The different stages of winemaking

Published : 2024-04-02
The different stages of winemaking


From the vine to the bottle, there are numerous steps involved in making the wine that you will enjoy in your glass.

Discover below the main stages of production...


Every year, the vine develops according to the seasons, following a vegetative cycle that unfolds in several stages:

Winter :

From November to February, the vine enters a period of dormancy, known as "dormancy". The sap stops circulating within the plant. This is the ideal time for pruning. We cut the canes and determine, based on their position, which buds will produce the shoots and fruit for the following year.

Spring :

In March and April, it's the "bud break" phase: the buds begin to grow. This is the period of branch and leaf growth. The vine wakes up and the sap starts circulating in the plant again. In May and June, the flowering begins with the appearance of tiny flowers that often go unnoticed by passersby.

Summer :

In July, the foliage continues to develop and the flowers turn into grape berries. In August, the "véraison" starts: the grapes swell and ripen. They gradually change color, become richer in sugars, and are imbued with aromas. This is a critical period for winemakers as it's essential to determine the start date of the harvest: neither too early nor too late!

Autumn :

In September and October, it's the peak of the harvest season! Harvesters walk the rows, secateurs in hand, to collect the finest clusters. In case of severe weather forecast and if the appellation allows, we may use a harvesting machine to gather the grapes faster and avoid losing the crop.


Table grapes :

Intended to be eaten as is, table grapes are appreciated for their firm and crunchy berries, juicy and aromatic flesh. White Chasselas and Red Muscat of Hamburg are among the most well-known varieties. These are different from the varieties used for making wine.

Grape juice :

With its antioxidant and anti-inflammatory properties, and being rich in quick sugars, vitamins, and trace elements, grape juice is a popular beverage among both children and adults.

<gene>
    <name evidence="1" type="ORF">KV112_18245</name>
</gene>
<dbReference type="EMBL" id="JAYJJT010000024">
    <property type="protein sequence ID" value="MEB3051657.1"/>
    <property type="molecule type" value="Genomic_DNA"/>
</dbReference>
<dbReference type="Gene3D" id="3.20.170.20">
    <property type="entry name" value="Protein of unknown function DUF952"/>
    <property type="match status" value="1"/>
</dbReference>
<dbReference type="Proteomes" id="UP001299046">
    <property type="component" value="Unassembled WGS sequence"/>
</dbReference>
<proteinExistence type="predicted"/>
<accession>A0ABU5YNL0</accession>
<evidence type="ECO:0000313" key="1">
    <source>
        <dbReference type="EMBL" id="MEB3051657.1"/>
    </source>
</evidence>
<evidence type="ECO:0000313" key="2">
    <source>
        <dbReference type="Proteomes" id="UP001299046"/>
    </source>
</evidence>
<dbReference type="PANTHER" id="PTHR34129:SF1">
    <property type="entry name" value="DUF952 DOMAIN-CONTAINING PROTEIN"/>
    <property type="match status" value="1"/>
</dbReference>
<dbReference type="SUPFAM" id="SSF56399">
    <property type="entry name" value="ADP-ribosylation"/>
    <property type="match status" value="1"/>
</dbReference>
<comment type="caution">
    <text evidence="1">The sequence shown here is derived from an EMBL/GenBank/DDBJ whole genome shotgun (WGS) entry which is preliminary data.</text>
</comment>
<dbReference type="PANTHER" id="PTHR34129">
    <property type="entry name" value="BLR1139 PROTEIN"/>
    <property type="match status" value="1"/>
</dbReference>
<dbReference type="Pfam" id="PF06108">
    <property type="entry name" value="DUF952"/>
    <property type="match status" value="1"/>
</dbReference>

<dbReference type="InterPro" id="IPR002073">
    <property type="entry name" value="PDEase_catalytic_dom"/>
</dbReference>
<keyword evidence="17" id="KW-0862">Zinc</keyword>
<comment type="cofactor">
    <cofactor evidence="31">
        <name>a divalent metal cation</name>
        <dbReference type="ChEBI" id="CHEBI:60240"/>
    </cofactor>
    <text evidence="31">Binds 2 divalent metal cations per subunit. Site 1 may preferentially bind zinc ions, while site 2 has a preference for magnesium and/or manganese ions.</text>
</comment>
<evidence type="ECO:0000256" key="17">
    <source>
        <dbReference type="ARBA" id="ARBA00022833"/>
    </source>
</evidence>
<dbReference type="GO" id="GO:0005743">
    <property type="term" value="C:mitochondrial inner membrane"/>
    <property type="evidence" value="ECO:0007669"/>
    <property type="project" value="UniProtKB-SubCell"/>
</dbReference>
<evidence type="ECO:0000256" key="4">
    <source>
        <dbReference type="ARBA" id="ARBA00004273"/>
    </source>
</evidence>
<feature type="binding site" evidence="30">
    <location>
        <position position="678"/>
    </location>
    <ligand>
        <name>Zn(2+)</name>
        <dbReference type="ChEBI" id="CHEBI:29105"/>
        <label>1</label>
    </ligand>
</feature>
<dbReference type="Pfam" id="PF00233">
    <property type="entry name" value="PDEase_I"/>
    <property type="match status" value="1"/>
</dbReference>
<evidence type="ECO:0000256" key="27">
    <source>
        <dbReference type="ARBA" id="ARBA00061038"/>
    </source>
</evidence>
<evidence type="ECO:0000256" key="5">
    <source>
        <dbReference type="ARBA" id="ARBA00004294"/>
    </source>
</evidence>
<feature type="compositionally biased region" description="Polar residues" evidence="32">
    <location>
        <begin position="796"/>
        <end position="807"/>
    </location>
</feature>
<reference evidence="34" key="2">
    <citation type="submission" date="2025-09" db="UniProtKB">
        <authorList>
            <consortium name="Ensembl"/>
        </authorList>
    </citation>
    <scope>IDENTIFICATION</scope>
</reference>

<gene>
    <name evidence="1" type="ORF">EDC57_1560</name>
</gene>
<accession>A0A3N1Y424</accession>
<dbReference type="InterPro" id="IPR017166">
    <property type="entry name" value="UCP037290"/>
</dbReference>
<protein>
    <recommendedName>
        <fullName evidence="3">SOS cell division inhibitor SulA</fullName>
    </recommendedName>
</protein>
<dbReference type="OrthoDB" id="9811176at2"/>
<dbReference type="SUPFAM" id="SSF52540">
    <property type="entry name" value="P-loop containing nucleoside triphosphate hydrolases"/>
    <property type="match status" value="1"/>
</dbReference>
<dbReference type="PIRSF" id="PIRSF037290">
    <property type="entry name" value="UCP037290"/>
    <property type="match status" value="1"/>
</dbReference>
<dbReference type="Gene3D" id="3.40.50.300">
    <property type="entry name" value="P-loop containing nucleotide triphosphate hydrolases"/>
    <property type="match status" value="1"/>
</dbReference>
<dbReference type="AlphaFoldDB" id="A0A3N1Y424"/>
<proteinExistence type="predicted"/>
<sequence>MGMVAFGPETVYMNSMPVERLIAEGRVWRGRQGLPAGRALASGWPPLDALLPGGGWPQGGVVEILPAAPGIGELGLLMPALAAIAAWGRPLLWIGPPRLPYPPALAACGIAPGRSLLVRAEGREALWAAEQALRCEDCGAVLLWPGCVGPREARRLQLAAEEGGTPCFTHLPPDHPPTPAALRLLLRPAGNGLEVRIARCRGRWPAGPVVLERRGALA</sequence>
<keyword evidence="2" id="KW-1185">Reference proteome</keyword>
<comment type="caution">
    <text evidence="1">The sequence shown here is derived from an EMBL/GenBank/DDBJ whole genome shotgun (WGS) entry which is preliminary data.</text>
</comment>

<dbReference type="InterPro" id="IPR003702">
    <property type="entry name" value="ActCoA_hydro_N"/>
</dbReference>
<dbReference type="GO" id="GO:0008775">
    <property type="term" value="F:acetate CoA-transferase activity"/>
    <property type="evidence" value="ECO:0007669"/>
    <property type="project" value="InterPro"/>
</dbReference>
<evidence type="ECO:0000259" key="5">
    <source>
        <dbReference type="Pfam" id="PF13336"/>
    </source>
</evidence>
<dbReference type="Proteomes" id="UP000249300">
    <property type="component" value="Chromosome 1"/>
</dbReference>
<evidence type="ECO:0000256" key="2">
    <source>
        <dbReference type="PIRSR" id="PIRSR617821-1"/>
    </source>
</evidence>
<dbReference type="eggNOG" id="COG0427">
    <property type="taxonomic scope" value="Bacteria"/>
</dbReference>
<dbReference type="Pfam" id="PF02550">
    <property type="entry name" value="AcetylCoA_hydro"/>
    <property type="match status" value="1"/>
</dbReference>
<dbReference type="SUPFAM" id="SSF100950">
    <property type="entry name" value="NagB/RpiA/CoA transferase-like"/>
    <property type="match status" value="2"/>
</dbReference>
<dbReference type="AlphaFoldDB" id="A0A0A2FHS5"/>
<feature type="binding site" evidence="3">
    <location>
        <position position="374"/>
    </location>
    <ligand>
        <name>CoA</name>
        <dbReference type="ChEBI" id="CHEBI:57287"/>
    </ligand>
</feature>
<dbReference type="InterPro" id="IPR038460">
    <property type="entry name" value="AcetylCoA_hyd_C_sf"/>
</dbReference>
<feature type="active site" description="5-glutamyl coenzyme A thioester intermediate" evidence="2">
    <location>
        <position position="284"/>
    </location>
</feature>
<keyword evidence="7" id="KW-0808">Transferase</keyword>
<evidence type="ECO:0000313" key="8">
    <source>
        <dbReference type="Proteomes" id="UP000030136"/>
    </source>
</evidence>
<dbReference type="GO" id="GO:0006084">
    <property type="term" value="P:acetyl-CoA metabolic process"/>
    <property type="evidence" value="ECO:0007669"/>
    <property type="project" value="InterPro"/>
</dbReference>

Wine :

Wine is obtained by fermenting fresh grapes, crushed or not. Through the action of yeasts (native or added), the sugar in the grapes is converted into alcohol. The entire transformation process is called "vinification".



The process that transforms grapes into wine is called vinification. It takes about 1.3 to 1.5 kg of grapes to produce a liter of wine. The essential steps of vinification are: destemming, pressing, maceration, and fermentation. Their sequence varies depending on the type of wine being made. The variety of grape used also conditions the type of wine produced.

Alcoholic fermentation :

the main phase of vinification, alcoholic fermentation is a natural phenomenon during which the sugars in the grapes turn into alcohol under the action of yeasts. Vinification is a delicate operation whose successful outcome depends on the winemaker's and oenologist's expertise.

White & Red Wine :

red wines are made from red grapes, while white wines can be produced from both white and red grapes. It's the contact time between the colored skin and the white pulp that will impart more or less color to the wine. Rosé wine, made from red grapes, can be obtained in two ways: like red wine with a very short maceration before pressing (saignée rosé) or using the technique for white wine (pressed rosé). Depending on regional specifics, there are different operational modes within these general vinification processes.

Ageing :

Once vinification is complete, the wine can either be bottled directly or placed in stainless steel tanks or oak barrels for a variable aging period. Oak ageing is used to develop complex aromas that will flourish over time.